839 e-Letters

  • The causes of violence
    David K Marsh
    Dear Editor

    If you are interested in the causes of violence and hostile behaviour, and want insight then please take the time to read:
    for debate.

    Thank you.

  • Paracetamol Overdose Guidance
    Michelle F Jacobs

    Dear Editor

    While the paracetamol overdose flowchart proposed by Wallace et al. [1] puts forward a generally helpful approach to this common problem, I would like to raise two points which could be of concern.

    First, the authors do not recommend measurement of paracetamol levels after a staggered overdose. Since a staggered overdose relies entirely on the patient's history, a blood paracetamol level...

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  • Caution: printing error and reply to previous eLetters
    Alison L Jones

    Dear Editors

    We are grateful to Lloyd et al.[1] and Rowlands et al.[2] for correctly pointing out the typographical errors in our flowchart. These were production errors, and did not reflect the original version supplied to the journal. Patients who present after a paracetamol overdose with an unknown quantity of paracetamol should definitely be treated as though they may have taken a potentiall...

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  • Pre-hospital airway management: not just for anaethetists
    Keith Roberts

    Dear Editor

    We were interested to read the review of airway management in the emergency department by Clancy and Nolan.[1] Immediate airway care is in the corner stone of patient management - its importance is exemplified by the 'A' of the ABC mantra. We do not wish to go over the issues already raised but to introduce another aspect to the discussion.

    We are members of a local pre-hospital care group. Our...

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  • One hour is too short to predict the safe discharge of patients following opiod overdose
    Francis J Andrews

    Dear Editor

    I was concerned that the above best evidence topic report suggestss that it is safe to discharge opiod overdose patients one hour after naloxone administration.[1] The topic report fails to mention whether this applies to intravenous or intramuscular naloxone administartion (there is oftwen confusion in emergency departments as to the best route) and the authors admit that the evidence is poor....

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  • Re: Paracetamol overdose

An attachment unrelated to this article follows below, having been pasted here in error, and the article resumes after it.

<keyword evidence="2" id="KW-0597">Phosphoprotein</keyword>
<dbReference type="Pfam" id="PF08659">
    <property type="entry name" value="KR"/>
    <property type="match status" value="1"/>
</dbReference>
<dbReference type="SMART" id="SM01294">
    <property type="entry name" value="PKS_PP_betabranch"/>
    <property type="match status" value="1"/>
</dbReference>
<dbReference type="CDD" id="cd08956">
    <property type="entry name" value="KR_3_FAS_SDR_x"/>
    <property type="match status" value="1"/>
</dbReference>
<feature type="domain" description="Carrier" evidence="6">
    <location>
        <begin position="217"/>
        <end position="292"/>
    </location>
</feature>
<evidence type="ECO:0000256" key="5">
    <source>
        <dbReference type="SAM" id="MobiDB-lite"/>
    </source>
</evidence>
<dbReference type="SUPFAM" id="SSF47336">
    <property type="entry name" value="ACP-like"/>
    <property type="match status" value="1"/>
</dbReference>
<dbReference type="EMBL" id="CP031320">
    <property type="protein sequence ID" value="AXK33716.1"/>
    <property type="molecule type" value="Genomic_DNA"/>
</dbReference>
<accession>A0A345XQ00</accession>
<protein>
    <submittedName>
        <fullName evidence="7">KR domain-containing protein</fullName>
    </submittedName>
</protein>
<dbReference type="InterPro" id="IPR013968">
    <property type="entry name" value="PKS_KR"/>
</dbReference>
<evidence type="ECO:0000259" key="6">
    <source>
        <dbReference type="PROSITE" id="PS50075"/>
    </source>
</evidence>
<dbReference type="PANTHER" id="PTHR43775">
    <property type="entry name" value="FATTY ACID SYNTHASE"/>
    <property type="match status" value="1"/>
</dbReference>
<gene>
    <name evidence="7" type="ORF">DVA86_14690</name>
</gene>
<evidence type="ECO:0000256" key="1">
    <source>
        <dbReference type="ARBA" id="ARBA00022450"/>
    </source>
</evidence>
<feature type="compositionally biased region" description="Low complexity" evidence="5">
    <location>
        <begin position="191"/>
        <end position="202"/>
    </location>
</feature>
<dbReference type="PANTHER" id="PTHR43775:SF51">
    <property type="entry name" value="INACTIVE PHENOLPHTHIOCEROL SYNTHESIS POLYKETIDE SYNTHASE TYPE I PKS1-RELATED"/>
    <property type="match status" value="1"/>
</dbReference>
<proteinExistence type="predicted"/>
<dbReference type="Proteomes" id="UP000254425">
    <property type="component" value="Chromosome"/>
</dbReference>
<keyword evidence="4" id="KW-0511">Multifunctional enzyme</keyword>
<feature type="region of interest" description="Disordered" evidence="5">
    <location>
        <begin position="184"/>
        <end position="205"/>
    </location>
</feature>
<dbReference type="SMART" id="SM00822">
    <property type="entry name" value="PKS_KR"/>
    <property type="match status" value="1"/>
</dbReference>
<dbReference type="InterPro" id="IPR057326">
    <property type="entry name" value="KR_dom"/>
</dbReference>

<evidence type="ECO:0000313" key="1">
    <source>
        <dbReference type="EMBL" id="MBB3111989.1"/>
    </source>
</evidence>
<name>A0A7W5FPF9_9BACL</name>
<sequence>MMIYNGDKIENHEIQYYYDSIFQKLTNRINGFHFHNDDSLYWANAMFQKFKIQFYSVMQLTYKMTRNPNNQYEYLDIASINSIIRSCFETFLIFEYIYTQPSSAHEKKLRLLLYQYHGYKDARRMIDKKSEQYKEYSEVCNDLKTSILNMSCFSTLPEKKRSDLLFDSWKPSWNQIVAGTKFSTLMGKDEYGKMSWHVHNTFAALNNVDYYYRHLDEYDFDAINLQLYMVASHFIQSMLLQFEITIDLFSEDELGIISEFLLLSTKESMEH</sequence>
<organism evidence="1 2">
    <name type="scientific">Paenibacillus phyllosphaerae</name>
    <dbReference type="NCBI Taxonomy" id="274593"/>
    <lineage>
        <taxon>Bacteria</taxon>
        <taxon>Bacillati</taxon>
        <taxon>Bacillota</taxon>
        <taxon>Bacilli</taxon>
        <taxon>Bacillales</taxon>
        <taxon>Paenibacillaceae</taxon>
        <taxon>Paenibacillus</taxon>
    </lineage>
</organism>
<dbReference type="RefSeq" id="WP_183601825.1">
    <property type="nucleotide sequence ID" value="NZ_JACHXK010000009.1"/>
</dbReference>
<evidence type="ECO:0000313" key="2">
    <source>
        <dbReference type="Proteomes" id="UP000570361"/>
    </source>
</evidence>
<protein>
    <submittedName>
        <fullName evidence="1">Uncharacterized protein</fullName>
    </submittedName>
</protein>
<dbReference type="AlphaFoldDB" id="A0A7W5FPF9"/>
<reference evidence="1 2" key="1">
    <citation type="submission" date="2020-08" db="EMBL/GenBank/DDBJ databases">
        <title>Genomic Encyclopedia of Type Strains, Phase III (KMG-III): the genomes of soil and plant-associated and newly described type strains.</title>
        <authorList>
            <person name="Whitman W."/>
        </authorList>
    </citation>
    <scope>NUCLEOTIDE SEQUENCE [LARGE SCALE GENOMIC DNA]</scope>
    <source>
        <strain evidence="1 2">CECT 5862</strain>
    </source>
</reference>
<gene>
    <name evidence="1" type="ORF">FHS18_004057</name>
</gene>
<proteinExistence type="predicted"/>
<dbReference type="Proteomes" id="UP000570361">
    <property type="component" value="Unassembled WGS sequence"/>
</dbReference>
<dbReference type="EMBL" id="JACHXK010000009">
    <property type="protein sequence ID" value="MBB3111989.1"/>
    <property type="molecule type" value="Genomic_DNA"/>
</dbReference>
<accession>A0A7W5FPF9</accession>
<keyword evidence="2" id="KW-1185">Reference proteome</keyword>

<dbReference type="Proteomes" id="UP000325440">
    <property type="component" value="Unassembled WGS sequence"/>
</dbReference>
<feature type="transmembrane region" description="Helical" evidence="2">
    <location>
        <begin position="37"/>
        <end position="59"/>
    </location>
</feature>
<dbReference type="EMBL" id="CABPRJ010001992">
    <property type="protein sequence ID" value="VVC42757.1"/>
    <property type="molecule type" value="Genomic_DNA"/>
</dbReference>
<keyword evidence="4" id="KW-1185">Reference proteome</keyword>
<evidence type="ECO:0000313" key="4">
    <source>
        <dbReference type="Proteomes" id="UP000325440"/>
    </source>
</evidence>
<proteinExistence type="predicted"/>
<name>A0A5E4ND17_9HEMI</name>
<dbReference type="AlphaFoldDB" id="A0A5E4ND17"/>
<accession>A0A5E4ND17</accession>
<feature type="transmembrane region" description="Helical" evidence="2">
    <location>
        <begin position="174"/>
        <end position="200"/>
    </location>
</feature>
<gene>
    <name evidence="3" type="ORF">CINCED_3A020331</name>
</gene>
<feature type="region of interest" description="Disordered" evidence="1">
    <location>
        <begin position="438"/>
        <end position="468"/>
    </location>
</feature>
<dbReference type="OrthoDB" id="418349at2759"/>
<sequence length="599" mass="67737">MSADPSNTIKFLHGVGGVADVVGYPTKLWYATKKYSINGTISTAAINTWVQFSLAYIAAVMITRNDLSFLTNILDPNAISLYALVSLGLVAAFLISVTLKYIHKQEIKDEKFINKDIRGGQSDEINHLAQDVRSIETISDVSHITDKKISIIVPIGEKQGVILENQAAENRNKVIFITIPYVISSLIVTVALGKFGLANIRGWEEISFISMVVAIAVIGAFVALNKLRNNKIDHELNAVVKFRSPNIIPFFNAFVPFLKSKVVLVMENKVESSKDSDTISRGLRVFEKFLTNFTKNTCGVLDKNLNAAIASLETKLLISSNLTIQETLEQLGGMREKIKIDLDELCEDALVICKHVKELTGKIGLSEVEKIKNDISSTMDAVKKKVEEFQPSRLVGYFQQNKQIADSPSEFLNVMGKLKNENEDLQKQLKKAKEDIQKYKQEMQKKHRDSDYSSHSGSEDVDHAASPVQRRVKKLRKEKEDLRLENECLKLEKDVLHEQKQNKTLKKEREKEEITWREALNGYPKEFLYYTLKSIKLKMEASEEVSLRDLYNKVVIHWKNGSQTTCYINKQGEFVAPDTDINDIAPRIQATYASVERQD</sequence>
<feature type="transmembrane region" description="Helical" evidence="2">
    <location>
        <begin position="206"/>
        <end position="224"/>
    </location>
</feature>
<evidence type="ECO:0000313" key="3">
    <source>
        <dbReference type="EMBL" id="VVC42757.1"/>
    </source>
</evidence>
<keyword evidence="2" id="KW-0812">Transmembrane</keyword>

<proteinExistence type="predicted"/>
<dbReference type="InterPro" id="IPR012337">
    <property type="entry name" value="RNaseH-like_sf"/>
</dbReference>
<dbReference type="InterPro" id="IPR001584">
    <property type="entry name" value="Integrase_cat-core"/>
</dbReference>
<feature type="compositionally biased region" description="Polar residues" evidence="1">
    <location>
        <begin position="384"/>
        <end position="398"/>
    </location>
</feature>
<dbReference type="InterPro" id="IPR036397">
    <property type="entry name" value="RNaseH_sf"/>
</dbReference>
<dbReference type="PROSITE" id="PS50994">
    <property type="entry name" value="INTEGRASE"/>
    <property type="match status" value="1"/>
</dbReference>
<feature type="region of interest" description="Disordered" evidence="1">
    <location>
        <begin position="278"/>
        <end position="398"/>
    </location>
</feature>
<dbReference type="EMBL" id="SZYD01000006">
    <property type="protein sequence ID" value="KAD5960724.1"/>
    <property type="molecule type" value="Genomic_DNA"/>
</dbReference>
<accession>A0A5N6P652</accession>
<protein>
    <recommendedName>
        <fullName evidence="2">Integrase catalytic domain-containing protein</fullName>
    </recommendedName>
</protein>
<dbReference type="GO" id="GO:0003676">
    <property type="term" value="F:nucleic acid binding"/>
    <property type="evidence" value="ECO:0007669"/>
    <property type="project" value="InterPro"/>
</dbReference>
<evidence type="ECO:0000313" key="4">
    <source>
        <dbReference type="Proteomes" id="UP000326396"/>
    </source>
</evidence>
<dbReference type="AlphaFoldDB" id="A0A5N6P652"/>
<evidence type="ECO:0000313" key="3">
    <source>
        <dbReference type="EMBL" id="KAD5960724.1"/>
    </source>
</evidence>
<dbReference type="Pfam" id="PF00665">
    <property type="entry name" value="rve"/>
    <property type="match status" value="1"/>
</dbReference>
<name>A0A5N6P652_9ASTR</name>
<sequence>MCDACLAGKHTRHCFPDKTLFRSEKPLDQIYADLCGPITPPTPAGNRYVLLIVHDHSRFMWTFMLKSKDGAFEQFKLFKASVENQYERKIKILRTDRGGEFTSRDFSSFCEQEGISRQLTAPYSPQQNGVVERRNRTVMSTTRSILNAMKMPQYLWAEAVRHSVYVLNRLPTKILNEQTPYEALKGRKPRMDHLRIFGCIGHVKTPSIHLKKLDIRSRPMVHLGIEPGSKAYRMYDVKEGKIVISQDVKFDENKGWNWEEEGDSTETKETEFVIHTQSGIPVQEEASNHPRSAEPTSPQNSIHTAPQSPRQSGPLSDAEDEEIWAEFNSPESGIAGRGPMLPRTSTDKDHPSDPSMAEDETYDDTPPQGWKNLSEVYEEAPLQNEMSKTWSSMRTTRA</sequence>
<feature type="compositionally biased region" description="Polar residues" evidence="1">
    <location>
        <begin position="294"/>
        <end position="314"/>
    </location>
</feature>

Alan G Jones

    Dear Editor

    Good article but for wrinkly, rheumy old gits like me I cannot read the [I'm sure ] excellent flowchart. The main thrust of an article is to have it read. Do you supply free magnifiers for the 'aged ' ?!! this also goes for the splendid algorithm om page 207 on salycilates.

  • Use of anti-D immunoglobulin in maternal trauma
    Robert P Eager

    Dear Editor

    We read with interest the article by Weinberg[1] which revealed a lack of awareness amongst A&E staff of the risks of rhesus sensitisation as a consequence of threatened miscarriage. Similar findings were reported in previous studies on anti-D use in A&E.[2] This problem also exists in cases of maternal trauma in early pregnancy.

    We conducted a telephone survey of A&E Senior House O...

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  • Re: Psychiatric evaluation in acute poisoning
    Gavin Lloyd

    Dear Editor

    We congratulate Wallace et al on producing a useful paracetemol overdose flowchart. It does appear to have a typographical error. Unknown quantaties of ingested paracetemol should be boxed with > not <150 mg paracetemol. If the pdf file could be amended we will gladly update our on-line departmental handbook. The point regarding psychiatric assessment has already been made.

  • Weaknesses in the flowchart
    Andrew B Rowlands

    Dear Sir,

    The flowchart to guide management in paracetamol overdose, by Wallace, Dargan and Jones (EMJ Vol 19 No.3 p202) was presented at our weekly Journal Club and generated some thoughts and observations.

    Along the "Single" overdose pathway for "Low risk" patients the guideline suggests that if the ingested dose of "< 150mg paracetamol per kg or UNKNOWN" the patient can be discharged. Presumab...

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  • Airway management in the emergency department
    Matthew Williams

    Dear Editor

    We would like to congratulate Nolan and Clancy on their editorial addressing a controversial area.[1] We would like to comment on some of their points and add a few thoughts of our own.

    Notwithstanding our experience that there is rarely a significant delay in attendance to the emergency department (ED) by anaesthetists/intensivists, we agree that there is likely to be an increase in emer...

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